September Writing Challenge, Post 9: Brief Thoughts on Today’s Apple Event

There was a lot of cool stuff introduced today. I think we’re all (“we” = “Apple geeks”) looking forward to performance improvements and a more powerful SDK on watchOS 2. The iPad Pro would be seriously tempting to me if I hadn’t just bought an 11″ MBA (and even so). I really wish Pencil worked with other iPad models, because I’d like one. The new tv has some cool stuff in it (and another SDK to learn! yay!), but the killer feature for me is the multi-channel search; going through the siloed apps on my “smart” TV for each of the services I subscribe to – and I do use a few – is a PITA.

The most interesting news on the iPhone, to me, was 3D Touch. The snap consensus on Twitter seems to be that it has discoverability issues (which is true) and that a lot of people will have trouble explaining it to their parents (which they will). The same has been said, though – also correctly, to varying degrees – of double-click, right-click, pull to refresh, long press, swipe, long swipe, et al. It strikes me as another thing that people are just going to have to poke at for a while, then they’ll get used to the idiom, then they’ll all use it without thinking about it.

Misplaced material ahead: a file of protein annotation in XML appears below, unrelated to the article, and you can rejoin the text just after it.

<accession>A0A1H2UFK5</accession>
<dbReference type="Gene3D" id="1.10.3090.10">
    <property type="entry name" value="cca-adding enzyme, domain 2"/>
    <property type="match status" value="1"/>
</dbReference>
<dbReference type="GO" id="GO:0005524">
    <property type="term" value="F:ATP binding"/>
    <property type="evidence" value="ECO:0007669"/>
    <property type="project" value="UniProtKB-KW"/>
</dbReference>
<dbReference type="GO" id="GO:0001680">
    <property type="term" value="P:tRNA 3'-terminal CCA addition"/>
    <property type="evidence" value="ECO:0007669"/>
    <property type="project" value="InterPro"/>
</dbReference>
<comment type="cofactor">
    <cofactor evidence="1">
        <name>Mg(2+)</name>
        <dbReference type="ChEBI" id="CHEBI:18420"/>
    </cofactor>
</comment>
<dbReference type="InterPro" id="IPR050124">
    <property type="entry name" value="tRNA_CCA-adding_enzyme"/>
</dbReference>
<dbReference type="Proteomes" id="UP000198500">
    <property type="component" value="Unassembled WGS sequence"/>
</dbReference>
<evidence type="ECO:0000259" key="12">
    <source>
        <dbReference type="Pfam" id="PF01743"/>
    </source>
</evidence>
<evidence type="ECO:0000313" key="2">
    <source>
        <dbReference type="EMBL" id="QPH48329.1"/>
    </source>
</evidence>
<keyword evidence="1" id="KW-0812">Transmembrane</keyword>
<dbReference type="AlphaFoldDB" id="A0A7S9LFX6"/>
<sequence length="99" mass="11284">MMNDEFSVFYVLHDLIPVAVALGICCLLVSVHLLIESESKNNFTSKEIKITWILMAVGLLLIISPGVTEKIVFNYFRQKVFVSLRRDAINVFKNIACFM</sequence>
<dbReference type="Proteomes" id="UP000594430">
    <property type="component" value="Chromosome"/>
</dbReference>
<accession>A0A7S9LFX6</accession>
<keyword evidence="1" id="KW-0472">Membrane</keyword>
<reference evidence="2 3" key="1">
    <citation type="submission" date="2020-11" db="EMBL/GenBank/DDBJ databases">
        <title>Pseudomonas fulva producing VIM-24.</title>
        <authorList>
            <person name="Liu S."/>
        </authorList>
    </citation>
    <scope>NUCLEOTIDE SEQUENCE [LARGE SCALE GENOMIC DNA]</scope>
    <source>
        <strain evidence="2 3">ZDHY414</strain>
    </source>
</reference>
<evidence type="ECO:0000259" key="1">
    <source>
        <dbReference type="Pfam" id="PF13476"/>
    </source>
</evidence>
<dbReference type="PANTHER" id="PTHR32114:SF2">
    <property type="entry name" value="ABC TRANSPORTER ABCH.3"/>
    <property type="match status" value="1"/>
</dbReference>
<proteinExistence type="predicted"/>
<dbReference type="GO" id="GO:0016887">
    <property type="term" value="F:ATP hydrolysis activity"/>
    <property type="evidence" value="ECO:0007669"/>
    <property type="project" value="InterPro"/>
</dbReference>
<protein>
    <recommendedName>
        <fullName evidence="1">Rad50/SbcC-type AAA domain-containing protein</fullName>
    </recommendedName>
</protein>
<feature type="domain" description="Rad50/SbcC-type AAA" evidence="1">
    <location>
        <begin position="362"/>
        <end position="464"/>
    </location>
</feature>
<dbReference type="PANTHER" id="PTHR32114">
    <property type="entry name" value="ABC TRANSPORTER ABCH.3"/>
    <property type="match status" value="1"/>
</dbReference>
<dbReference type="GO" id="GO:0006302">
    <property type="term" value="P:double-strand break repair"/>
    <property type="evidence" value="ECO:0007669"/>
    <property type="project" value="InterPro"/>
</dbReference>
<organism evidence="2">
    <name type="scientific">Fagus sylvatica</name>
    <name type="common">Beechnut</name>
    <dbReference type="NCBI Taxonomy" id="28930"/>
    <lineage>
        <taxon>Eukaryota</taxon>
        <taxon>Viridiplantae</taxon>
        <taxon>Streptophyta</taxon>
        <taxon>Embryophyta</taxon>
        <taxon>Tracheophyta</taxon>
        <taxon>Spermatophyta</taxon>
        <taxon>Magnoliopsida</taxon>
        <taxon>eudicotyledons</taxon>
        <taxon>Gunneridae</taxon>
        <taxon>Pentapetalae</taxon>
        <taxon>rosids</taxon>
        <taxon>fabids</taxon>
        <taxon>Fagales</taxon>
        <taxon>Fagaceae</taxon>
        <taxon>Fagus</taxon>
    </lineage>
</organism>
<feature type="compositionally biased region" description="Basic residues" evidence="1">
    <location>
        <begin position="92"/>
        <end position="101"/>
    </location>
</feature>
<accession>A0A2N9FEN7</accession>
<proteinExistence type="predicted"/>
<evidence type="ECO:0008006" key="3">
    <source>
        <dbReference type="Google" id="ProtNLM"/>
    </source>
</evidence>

And my favorite thing about both iOS 9 & El Capitan is not any particular OS feature (though there are a few cool ones, especially on the iPad). It’s that I get to use Swift 2, with try/catch, defer, guard, protocol extensions, and API availability. Aside from the dynamic language features of Objective-C (I do miss method swizzling sometimes) and a few stupid preprocessor tricks, Swift has caught up to Objective-C as a tool on Apple platforms, and surpassed it in many respects as a general-purpose language. And now that it’s open source, there’s a chance it may even replace Ruby in my affections.

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